On the borders of this park you will find a number of smaller national parks and lots of private game reserves and luxury lodges.

The best game viewing opportunities in KwaZulu-Natal is in the Hluhluwe-Umfolozi Game Reserve which is 250 km northeast of Durban.

This is the largest big game reserve in this province and is rightly called the Rhino capital of Africa.

This reserve was set aside with the specific purpose of protecting the tiny population of White Rhinos. This action saved the species from certain extinction.

Relatively new additions to reserve is the African Wild dog and optimal for spotting Elephants and Buffalos.

Guided night drives provide excellent opportunity to see Lions, Leopards and Spotted Hyenas.

Also in KwaZulu Natal is one of the most important South African wetlands.

Although the game is less concentrated, the Isamangaliso Wetland Park offers a wide range of animals with abundant Hippos, Nile crocodiles and numerous wetland birds in the estuary.

Frequent sightings of Nyalas and Warthogs are reported.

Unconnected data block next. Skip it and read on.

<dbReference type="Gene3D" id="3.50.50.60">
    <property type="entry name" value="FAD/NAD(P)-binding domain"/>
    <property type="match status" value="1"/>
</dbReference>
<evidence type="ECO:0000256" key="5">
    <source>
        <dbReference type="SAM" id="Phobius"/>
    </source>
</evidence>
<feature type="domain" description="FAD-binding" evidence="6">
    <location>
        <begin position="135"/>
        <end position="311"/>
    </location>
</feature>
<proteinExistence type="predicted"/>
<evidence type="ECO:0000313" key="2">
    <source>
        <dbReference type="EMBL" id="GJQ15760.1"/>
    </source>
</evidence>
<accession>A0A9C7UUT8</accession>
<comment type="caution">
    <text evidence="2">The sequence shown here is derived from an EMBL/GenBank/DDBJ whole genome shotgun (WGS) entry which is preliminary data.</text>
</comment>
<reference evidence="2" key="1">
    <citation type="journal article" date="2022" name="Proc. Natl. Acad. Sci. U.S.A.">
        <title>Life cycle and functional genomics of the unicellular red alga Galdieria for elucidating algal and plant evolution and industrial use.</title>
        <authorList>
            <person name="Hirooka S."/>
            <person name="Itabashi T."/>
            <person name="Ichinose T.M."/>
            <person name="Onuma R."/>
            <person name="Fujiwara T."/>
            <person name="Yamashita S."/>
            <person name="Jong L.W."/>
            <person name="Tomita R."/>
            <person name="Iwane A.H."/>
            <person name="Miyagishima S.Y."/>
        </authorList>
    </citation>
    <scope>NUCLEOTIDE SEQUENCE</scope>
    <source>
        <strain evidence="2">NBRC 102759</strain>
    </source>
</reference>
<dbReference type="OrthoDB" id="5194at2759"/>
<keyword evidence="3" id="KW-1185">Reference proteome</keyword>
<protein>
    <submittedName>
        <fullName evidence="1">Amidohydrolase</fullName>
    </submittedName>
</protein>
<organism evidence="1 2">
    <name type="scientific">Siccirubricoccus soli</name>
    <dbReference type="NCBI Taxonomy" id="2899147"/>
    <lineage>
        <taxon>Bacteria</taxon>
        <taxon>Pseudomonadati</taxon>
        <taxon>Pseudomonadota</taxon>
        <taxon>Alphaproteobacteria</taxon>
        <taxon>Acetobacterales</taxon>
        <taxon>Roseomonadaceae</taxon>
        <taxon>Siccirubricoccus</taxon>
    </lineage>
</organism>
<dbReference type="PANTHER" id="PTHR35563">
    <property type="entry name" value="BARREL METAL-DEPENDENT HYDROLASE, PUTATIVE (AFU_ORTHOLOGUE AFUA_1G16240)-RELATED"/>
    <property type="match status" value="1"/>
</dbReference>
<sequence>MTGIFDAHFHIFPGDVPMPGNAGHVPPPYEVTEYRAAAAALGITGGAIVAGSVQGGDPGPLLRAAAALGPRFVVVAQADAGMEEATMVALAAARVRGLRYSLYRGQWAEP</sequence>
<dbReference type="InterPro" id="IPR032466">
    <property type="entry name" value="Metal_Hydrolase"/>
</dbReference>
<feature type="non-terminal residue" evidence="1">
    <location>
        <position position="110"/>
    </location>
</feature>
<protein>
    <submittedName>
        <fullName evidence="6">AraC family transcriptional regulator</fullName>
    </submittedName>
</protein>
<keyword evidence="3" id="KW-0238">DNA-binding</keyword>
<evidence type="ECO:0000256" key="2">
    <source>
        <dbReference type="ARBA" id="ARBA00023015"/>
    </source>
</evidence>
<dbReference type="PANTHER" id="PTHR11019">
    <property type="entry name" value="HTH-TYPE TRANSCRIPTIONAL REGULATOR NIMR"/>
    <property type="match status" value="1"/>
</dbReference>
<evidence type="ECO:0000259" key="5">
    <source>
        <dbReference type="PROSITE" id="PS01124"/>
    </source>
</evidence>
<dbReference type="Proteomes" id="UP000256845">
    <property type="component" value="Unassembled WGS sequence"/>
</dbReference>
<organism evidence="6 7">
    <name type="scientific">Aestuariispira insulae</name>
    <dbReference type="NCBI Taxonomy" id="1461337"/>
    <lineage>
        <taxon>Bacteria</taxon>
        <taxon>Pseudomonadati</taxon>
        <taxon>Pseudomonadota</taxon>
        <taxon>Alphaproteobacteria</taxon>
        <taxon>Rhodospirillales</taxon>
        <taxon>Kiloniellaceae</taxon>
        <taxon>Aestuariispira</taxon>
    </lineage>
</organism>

It should be noted that there is a malaria risk in the KZN parks so precautions are necessary.

In the North West Province you have Pilanesberg National Park, which is approximately 110 km northwest of Pretoria.

This national park has huge South African wildlife diversity.

This includes over 20 species of ungulates, chances to see African Wild dogs, Cheetahs and frequent sightings of Brown Hyenas.

Big five are readily seen though Buffalo found only in more remote areas of the park.

Generally speaking, the Western Cape, Eastern Cape and Northern Cape do not offer the same wildlife diversity in game viewing as KZN, Limpopo or Mpumalanga.

However, there are some fabulous untouched areas in the Karoo, Kalahari and Cederberg that host some game reserves and make for a good South African safari experience.

You probably need to adapt your expectations to see South African Wildlife and enjoy the fabulous scenery.

Animal sightings are less frequent, but sometimes more interesting.